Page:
The changing landscape of eCommerce has introduced new inventory management challenges for facility managers. Between the second quarter of 2018 and the second quarter of 2019, retail eCommerce sales grew by 13 percent, according to MarketingCharts. Customers expect a better and quicker buying experience, and increased eCommerce has made it more challenging for facilities to ship, track and deliver products, while also mitigating increased transportation costs. With eCommerce growing year over year in both the business-to-business (B2B) and business-to-consumer (B2C) spaces, facility managers are rethinking how they manage their inventory levels to keep pace with increased demand and consumer expectations.
Below are some of the most common fulfillment challenges facing facility managers and how a solid inventory management program can help solve them.
Fulfilling Different Order Types
Because customers have a range of different shopping habits, businesses must be able to handle both one-off and recurring orders. Depending on your customers’ habits, the number of SKUs you carry, your facility layout and other factors, you should determine the picking style that makes the most sense for your business and then use an inventory management software that optimizes for that style. Batch or consolidated picking, for example, focuses on collecting the same SKU for multiple orders at a time, whereas discrete picking focuses on fulfilling one order at a time, according to SoftwareConnect.
An automated or partially automated inventory management system can help support your picking style so that your employees can fulfill orders more efficiently. According to Logistics Management, companies can use fully automated solutions or can integrate systems into enterprise resource planning platforms (ERP) for demand forecasting, stock-out alerts and barcode scanning for quicker fulfillment. According to F. Curtis Barry & Company, the most important inventory management features include forecasting, barcoding and scanning and actionable inventory analysis. Leveraging an inventory management system that includes these features will allow you to quickly fulfill orders in the way that works best for your business.
Automating the inventory management process allows companies to take a proactive approach to managing customer orders. Using historical data and current projections, an automated system uses order set points to make adjustments as inventory is sold and ordered.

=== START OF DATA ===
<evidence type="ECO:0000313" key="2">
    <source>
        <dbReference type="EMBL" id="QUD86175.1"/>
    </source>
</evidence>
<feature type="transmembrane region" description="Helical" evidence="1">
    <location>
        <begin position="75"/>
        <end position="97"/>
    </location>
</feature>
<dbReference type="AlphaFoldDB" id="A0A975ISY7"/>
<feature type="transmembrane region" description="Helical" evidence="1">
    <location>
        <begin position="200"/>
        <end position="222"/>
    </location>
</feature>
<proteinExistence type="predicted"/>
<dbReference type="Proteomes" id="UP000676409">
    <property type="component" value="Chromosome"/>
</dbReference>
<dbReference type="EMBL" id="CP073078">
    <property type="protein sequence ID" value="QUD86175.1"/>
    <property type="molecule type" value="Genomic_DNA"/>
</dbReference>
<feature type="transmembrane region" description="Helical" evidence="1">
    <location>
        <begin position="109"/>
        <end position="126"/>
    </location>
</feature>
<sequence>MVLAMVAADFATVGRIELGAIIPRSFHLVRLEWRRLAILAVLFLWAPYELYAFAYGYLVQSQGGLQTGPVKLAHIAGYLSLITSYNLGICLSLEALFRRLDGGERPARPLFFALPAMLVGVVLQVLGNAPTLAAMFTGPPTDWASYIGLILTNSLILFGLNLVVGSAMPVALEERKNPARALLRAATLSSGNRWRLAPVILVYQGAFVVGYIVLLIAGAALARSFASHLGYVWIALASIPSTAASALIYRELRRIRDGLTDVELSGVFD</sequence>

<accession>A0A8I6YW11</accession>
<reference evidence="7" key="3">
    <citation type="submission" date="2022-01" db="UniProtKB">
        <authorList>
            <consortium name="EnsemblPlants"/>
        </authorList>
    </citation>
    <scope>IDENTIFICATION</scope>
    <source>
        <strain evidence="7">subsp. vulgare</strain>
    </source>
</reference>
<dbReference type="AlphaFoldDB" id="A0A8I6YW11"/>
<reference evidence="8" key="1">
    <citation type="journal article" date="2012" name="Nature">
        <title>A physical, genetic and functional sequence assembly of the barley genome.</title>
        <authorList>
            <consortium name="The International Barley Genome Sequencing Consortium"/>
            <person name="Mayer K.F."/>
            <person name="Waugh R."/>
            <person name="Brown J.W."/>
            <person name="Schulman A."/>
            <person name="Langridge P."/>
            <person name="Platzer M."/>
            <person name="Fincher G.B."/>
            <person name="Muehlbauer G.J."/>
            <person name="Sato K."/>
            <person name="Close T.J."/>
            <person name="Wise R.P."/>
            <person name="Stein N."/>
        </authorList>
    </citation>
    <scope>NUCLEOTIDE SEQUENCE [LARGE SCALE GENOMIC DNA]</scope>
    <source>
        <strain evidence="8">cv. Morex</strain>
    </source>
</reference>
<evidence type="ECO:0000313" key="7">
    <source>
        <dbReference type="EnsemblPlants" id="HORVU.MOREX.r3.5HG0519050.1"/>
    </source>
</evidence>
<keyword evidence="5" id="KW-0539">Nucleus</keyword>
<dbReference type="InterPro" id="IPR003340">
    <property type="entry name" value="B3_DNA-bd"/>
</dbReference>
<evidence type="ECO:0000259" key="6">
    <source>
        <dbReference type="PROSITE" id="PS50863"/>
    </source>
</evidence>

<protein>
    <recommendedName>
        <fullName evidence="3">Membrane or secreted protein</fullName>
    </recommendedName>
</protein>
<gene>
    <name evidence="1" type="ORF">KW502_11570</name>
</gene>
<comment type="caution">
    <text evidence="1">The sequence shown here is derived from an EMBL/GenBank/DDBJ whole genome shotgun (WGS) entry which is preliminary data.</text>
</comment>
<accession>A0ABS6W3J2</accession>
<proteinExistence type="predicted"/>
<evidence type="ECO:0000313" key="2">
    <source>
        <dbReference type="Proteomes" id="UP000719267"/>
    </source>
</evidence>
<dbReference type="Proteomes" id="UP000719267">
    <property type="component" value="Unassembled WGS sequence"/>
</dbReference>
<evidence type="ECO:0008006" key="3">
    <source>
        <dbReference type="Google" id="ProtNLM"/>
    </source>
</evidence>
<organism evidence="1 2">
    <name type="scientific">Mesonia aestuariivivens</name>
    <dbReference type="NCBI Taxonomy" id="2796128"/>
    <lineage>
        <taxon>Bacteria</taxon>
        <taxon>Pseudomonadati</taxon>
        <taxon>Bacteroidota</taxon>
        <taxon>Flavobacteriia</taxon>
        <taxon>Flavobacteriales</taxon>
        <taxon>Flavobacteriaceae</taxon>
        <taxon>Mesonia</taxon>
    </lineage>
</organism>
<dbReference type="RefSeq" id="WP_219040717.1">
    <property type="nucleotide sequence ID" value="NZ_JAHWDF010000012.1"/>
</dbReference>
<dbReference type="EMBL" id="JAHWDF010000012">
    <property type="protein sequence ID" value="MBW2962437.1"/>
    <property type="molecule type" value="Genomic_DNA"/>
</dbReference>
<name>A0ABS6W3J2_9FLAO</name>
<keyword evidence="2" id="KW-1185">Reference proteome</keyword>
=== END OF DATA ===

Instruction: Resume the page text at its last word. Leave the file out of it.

Tracking Shipments To Meet Customer Demand
A survey of 1,100 small businesses found that 46 percent of small to midsized companies either don’t track inventory or use a manual inventory management method. Driven by the large e-tailers that promise next-day and two-day delivery, companies have to be able to fulfill and ship orders accurately and quickly. To do this, they need solid inventory management that leverages automation. The problem is exacerbated for multi-location firms that have to track inventory across different geographies. A motorcycle helmet manufacturer that has an item in stock in a West Coast warehouse, for example, and needs to get it to a customer in New York within two days, will be forced to use costly air transportation to meet that goal. These last-minute moves can eat up profit margins or, worse yet, leave a customer hanging.
Automated inventory management systems that will provide real-time insight into shipped products and your supply chain will help to mitigate transportation costs. The arguments in favor of this move are compelling: When operations upgrade their pick/inventory systems from paper and pencil to a more integrated form of order processing, they gain an average 25 percent in overall productivity, a 10–20 percent gain in space use, and 15–30 percent more efficient use of stock, according to EasyPost.
Last Mile Logistics
According to Eye for Transport, almost 25 percent of supply chain professionals say delivery costs are the biggest challenge for B2C eCommerce companies. Today, inventory management needs to extend to a customer’s doorstep. This level of service includes scanning products once they’re en route for delivery, but also ensuring that you have real-time insight into where the products are at all times and proof of delivery. In this way, you can build an inventory management program that optimizes the most efficient delivery routes for your products. In turn, a solid program will help ensure you aren’t holding onto inventory for too long and will allow you to have better insight into how quickly customers can receive your products.
Grainger’s KeepStock inventory management solutions help make it faster and easier to manage your critical inventory. KeepStock provides data intelligence so you have a complete picture of your inventory and will help you avoid stock-outs. Learn more about Grainger KeepStock here.
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The information contained in this article is intended for general information purposes only and is based on information available as of the initial date of publication. No representation is made that the information or references are complete or remain current. This article is not a substitute for review of current applicable government regulations, industry standards, or other standards specific to your business and/or activities and should not be construed as legal advice or opinion. Readers with specific questions should refer to the applicable standards or consult with an attorney.